With the race boat that we crew on out of service for the week, we posted on facebook inviting anyone who wanted to come out with us for a little grilling at Redfish Island. Well not five minutes later our friends Shari and Daniel volunteered, and we were getting ready for a day of sailing.
Even though we have limited destinations in Galveston Bay, one of the best things is that the flurry of boats and wildlife make every trip a new adventure. Today we happened to be sailing through the Cruzan Rum Race #7, and on a very similar course. Fortunately, having no start time we got a bit of a head start.
It wasn’t long though before boats started passing us left and right. I spent most of my time on foredeck trying to snap shots of all of our racing friends.
All the while Fred is at the helm yelling..”Get this one!” “You’re missing all the good shots!”
Well I think I got a couple decent ones.
At one point we were even passed by Doug, our captain on Antares, crewing on a Walter and Beverley’s boat Shaken not Stirred. Daniel almost had to walk the plank when tried to toss Doug beer, and lost it forever in the drink.
We even managed to catch a glimpse of this Flying Phantom absolutely streaking through the race.
After clearing the intensity of the race we started to take down our sails and head for Redfish for an evening grill. As we dropped anchor we could see the racers heading downwind.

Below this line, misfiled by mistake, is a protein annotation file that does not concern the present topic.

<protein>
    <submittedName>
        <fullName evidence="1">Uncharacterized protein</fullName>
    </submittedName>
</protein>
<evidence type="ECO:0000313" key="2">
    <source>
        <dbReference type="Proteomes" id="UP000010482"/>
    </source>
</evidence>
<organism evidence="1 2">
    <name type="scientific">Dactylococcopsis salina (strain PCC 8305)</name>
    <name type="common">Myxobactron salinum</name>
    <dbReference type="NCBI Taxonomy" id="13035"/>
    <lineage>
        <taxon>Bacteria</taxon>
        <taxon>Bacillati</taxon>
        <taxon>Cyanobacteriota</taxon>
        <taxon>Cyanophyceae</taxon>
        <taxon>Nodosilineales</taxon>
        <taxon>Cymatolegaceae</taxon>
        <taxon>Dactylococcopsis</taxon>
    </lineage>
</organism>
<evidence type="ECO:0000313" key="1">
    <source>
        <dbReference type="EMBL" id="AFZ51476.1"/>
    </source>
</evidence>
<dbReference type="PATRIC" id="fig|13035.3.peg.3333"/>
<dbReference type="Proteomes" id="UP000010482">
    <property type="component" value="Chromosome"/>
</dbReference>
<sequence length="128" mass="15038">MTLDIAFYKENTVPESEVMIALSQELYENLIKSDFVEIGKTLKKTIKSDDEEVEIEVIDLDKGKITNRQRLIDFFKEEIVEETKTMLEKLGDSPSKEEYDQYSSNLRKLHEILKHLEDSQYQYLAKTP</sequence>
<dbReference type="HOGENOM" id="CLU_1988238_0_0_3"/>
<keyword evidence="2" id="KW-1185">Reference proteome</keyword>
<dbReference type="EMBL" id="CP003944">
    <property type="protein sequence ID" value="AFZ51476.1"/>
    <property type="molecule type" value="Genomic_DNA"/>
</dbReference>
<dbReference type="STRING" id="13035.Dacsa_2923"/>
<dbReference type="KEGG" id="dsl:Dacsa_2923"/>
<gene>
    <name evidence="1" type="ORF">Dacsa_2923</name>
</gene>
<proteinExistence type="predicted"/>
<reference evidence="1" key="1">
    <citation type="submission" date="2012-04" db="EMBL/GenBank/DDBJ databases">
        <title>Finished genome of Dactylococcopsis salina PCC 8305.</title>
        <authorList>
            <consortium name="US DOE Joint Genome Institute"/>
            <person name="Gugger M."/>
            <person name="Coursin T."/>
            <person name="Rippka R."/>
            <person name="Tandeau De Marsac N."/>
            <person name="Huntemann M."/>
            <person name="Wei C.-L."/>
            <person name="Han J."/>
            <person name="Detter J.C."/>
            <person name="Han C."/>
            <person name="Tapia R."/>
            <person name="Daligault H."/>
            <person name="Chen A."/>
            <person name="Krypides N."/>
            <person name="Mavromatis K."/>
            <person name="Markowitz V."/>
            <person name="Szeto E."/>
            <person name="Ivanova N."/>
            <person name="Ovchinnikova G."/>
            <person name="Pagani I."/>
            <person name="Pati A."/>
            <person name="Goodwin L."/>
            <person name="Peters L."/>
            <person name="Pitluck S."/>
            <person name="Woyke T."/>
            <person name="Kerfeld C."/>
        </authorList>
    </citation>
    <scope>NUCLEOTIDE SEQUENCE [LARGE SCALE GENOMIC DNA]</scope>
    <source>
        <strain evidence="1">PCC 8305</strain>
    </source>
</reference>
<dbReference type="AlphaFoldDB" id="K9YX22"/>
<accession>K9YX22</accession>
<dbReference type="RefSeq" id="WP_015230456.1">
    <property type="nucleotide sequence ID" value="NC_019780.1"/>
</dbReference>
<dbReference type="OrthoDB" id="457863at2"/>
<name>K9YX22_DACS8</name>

Then it was time to fire up the grill.
After an incredible meal of beer brats, grilled egg plant and salad it was time to raise anchor and head home. Me and Shari decided that, girl power and all that the two of us were going to raise the anchor. Well we didn’t know that Fred had a patented technique that involves cleating and waiting, and pulling and cleating, and so we were extremely unsuccessful and had to rely on men.
Our sail home was all downwind jib sailing and was extremely lazy and beautiful. We set the autopilot and all went up to the foredeck for some relaxing sailing.
Of course we posed for a small photo shoot.
After several hours of beautiful sunset sailing we realized that we had in fact been going very very slow. At about 2 knots we were not going to reach shore anytime soon, so we finally started up the motor. Arriving well after dark, despite the best efforts of some drunken navigation from foredeck pointing us away from the channel, we managed to arrive home safe and sound.